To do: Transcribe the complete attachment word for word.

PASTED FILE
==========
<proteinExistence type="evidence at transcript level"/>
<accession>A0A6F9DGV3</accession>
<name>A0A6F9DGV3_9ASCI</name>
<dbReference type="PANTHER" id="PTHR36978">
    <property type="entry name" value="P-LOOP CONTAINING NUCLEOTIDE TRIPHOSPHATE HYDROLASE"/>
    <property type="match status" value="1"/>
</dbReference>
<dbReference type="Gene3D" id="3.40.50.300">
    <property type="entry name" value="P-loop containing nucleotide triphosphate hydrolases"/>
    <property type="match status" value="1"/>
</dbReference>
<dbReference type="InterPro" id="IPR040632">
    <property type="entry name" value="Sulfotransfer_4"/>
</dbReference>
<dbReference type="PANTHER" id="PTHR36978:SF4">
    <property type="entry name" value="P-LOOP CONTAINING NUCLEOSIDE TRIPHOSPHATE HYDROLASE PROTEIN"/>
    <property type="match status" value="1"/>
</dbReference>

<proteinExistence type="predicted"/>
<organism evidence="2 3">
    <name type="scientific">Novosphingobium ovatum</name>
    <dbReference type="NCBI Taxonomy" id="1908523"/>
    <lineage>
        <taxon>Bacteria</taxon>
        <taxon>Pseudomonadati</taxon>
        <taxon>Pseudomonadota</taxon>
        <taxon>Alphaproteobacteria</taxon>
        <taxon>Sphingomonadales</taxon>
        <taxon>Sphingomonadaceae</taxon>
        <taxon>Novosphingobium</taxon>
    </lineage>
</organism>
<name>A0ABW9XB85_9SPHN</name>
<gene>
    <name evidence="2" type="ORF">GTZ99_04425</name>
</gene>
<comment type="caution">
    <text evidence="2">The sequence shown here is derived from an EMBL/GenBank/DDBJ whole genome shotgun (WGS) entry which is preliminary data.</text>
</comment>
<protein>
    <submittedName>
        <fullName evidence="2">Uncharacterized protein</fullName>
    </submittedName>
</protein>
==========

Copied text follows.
<proteinExistence type="evidence at transcript level"/>
<accession>A0A6F9DGV3</accession>
<name>A0A6F9DGV3_9ASCI</name>
<dbReference type="PANTHER" id="PTHR36978">
    <property type="entry name" value="P-LOOP CONTAINING NUCLEOTIDE TRIPHOSPHATE HYDROLASE"/>
    <property type="match status" value="1"/>
</dbReference>
<dbReference type="Gene3D" id="3.40.50.300">
    <property type="entry name" value="P-loop containing nucleotide triphosphate hydrolases"/>
    <property type="match status" value="1"/>
</dbReference>
<dbReference type="InterPro" id="IPR040632">
    <property type="entry name" value="Sulfotransfer_4"/>
</dbReference>
<dbReference type="PANTHER" id="PTHR36978:SF4">
    <property type="entry name" value="P-LOOP CONTAINING NUCLEOSIDE TRIPHOSPHATE HYDROLASE PROTEIN"/>
    <property type="match status" value="1"/>
</dbReference>

<proteinExistence type="predicted"/>
<organism evidence="2 3">
    <name type="scientific">Novosphingobium ovatum</name>
    <dbReference type="NCBI Taxonomy" id="1908523"/>
    <lineage>
        <taxon>Bacteria</taxon>
        <taxon>Pseudomonadati</taxon>
        <taxon>Pseudomonadota</taxon>
        <taxon>Alphaproteobacteria</taxon>
        <taxon>Sphingomonadales</taxon>
        <taxon>Sphingomonadaceae</taxon>
        <taxon>Novosphingobium</taxon>
    </lineage>
</organism>
<name>A0ABW9XB85_9SPHN</name>
<gene>
    <name evidence="2" type="ORF">GTZ99_04425</name>
</gene>
<comment type="caution">
    <text evidence="2">The sequence shown here is derived from an EMBL/GenBank/DDBJ whole genome shotgun (WGS) entry which is preliminary data.</text>
</comment>
<protein>
    <submittedName>
        <fullName evidence="2">Uncharacterized protein</fullName>
    </submittedName>
</protein>